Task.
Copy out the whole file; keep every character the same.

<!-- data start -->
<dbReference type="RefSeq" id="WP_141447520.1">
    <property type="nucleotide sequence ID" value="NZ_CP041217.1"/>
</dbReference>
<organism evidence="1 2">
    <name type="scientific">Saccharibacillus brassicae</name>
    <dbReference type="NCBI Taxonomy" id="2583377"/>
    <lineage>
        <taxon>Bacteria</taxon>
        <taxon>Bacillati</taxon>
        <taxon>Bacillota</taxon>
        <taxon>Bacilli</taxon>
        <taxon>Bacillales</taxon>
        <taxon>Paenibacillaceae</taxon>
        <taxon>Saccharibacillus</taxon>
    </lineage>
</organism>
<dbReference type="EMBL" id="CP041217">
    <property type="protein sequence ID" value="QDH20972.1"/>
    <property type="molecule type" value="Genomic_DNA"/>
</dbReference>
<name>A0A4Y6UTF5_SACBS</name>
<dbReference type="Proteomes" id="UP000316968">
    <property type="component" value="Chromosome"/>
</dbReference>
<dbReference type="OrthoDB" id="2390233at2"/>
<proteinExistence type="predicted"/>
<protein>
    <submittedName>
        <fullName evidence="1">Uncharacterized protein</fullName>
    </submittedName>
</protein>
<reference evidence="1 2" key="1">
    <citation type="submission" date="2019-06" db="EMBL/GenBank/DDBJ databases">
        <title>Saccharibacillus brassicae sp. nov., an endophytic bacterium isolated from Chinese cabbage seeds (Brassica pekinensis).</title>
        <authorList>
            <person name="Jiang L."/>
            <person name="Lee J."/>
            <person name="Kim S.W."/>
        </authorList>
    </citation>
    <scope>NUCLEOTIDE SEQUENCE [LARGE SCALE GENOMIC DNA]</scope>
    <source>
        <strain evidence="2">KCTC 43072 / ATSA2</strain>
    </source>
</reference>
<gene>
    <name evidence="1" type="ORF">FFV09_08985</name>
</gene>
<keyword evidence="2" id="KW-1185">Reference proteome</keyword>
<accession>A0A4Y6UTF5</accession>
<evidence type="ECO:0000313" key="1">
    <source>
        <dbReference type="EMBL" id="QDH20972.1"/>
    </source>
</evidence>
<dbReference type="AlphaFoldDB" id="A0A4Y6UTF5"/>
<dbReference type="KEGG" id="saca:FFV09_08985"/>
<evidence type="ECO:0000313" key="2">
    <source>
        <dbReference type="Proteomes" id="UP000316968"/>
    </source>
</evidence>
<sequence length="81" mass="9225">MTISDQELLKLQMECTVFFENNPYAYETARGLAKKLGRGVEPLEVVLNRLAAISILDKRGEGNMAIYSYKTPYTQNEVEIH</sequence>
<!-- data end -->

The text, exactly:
<dbReference type="RefSeq" id="WP_141447520.1">
    <property type="nucleotide sequence ID" value="NZ_CP041217.1"/>
</dbReference>
<organism evidence="1 2">
    <name type="scientific">Saccharibacillus brassicae</name>
    <dbReference type="NCBI Taxonomy" id="2583377"/>
    <lineage>
        <taxon>Bacteria</taxon>
        <taxon>Bacillati</taxon>
        <taxon>Bacillota</taxon>
        <taxon>Bacilli</taxon>
        <taxon>Bacillales</taxon>
        <taxon>Paenibacillaceae</taxon>
        <taxon>Saccharibacillus</taxon>
    </lineage>
</organism>
<dbReference type="EMBL" id="CP041217">
    <property type="protein sequence ID" value="QDH20972.1"/>
    <property type="molecule type" value="Genomic_DNA"/>
</dbReference>
<name>A0A4Y6UTF5_SACBS</name>
<dbReference type="Proteomes" id="UP000316968">
    <property type="component" value="Chromosome"/>
</dbReference>
<dbReference type="OrthoDB" id="2390233at2"/>
<proteinExistence type="predicted"/>
<protein>
    <submittedName>
        <fullName evidence="1">Uncharacterized protein</fullName>
    </submittedName>
</protein>
<reference evidence="1 2" key="1">
    <citation type="submission" date="2019-06" db="EMBL/GenBank/DDBJ databases">
        <title>Saccharibacillus brassicae sp. nov., an endophytic bacterium isolated from Chinese cabbage seeds (Brassica pekinensis).</title>
        <authorList>
            <person name="Jiang L."/>
            <person name="Lee J."/>
            <person name="Kim S.W."/>
        </authorList>
    </citation>
    <scope>NUCLEOTIDE SEQUENCE [LARGE SCALE GENOMIC DNA]</scope>
    <source>
        <strain evidence="2">KCTC 43072 / ATSA2</strain>
    </source>
</reference>
<gene>
    <name evidence="1" type="ORF">FFV09_08985</name>
</gene>
<keyword evidence="2" id="KW-1185">Reference proteome</keyword>
<accession>A0A4Y6UTF5</accession>
<evidence type="ECO:0000313" key="1">
    <source>
        <dbReference type="EMBL" id="QDH20972.1"/>
    </source>
</evidence>
<dbReference type="AlphaFoldDB" id="A0A4Y6UTF5"/>
<dbReference type="KEGG" id="saca:FFV09_08985"/>
<evidence type="ECO:0000313" key="2">
    <source>
        <dbReference type="Proteomes" id="UP000316968"/>
    </source>
</evidence>
<sequence length="81" mass="9225">MTISDQELLKLQMECTVFFENNPYAYETARGLAKKLGRGVEPLEVVLNRLAAISILDKRGEGNMAIYSYKTPYTQNEVEIH</sequence>